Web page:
Isvara and jiva are essentially the same because their true nature is awareness, and together they make up or comprise the apparent reality. But they are also different because jiva depends upon Isvara wheras Isvara does not depend upon jiva. Isvara is omniscient and creates and sustains the whole universe; jiva only knows the objects it has contact with and creates nothing other than its subjective reality. And they are different because their upadhis are different. An upadhi is a limiting adjunct: that which makes something look other than it is. Isvara’s upadhi is maya – it makes pure awareness look like a creator. Jiva’s upadhi is the five koshas, or sheaths (body/mind/intellect/prana/bliss sheaths), which make the jiva look like a doer. Each upadhi is unique to the jiva, which is why one person cannot know what another is thinking, and vice versa.
Isvara as pure awareness prior to maya manifesting (paramatman) is called eternal and imperishable, but it is actually neither. Eternal and imperishable infer non-eternal and perishable, and since paramatman is non-dual, it is neither. It is is-ness, being, existence. It is simply that which gives rise to everything, that which is self-knowing and, when objects are present, knows objects. It is prior to and the knower of both the jiva and Isvara, therefore awareness has no qualities and is the non-experiencing witness of the experiencing entity, or jiva. Although awareness gives rise to all objects (who are not conscious) and Isvara associated with maya who is conscious, awareness is not “conscious” in the same way. Awareness is that which makes consciousness possible in that consciousness is reflected awareness. Isvara is conscious because with the appearance of maya there is something for awareness to be to be conscious of, i.e. objects. Isvara is not a person; conscious and unconscious objects (Isvara and jiva respectively) arise when maya (ignorance) appears.
The apparent reality is called “apparently real” because it is not always present and always changing. As long as the apparent entity, or the jiva, is still embodied in the apparent reality, enlightened or not, it is subject to Isvara, the Creator, and the laws that run the dharma field. The jivanmukta, the self freed of apparent ignorance appearing as a human being, is free of attachment to objects created by ignorance. He or she has no problem with Isvara or jiva-hood, because both appear as objects. This does not mean that the gunas cease to exist, but the jiva who knows itself to be awareness knows it is trigunaatita, beyond the gunas. However, Isvara srsti, or cosmic creation, continues as “before enlightenment.” The gunas no longer condition the jivanmukta, or the self no longer under the spell of ignorance, thus the jivanmukta does not project the person’s creation, or jiva srsti, onto Isvara. The jiva, the gunas and Isvara are objects known to awareness.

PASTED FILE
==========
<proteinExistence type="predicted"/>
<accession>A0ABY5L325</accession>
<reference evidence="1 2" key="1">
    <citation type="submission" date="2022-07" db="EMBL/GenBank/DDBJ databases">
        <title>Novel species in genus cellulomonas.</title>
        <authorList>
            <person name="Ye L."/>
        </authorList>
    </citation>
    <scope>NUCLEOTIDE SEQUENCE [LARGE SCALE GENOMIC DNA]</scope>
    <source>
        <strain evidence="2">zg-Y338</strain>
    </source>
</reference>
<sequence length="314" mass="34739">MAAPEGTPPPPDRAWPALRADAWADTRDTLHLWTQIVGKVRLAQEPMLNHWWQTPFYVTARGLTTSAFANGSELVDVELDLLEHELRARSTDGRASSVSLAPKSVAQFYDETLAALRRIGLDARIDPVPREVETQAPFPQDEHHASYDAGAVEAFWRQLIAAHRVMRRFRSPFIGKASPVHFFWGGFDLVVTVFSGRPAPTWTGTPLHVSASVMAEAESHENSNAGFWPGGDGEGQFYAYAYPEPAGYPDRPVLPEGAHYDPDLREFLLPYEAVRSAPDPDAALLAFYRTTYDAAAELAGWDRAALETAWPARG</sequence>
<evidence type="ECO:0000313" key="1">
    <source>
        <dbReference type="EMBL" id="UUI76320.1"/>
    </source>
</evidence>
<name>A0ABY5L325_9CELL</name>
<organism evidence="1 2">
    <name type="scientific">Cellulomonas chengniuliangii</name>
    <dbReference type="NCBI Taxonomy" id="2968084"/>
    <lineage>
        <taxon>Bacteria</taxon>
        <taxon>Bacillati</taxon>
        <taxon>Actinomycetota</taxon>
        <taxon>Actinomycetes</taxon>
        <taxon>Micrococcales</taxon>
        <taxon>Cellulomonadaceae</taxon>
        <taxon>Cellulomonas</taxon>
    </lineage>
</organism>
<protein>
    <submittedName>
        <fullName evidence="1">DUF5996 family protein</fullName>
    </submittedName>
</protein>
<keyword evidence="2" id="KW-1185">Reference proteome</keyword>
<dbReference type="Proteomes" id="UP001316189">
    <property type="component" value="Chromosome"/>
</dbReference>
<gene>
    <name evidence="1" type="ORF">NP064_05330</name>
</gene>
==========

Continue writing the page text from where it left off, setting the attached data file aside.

Enlightened or not, the conditioning the jiva is born with is predetermined, and thus all the choices the jiva makes are a consequence of this as it interacts with its environment. The jiva has “contributory” free will, but not “causative” free will. Causative free will is determined by karma; nothing can be done about it. An arrow released from a bow cannot be stopped mid-flight. Contributory free will is the choices people make in particular karmic situations. They influence destiny. But free will and determinism are only issues for human beings identified with being human beings. As awareness, my primary identity is not a person, so I know I am really free of will. However, the only way to end bondage and to live free of the jiva is to negate the doer, or person, and render its conditioning non-binding through self-knowledge.
Two Orders of Reality: Real and Apparently Real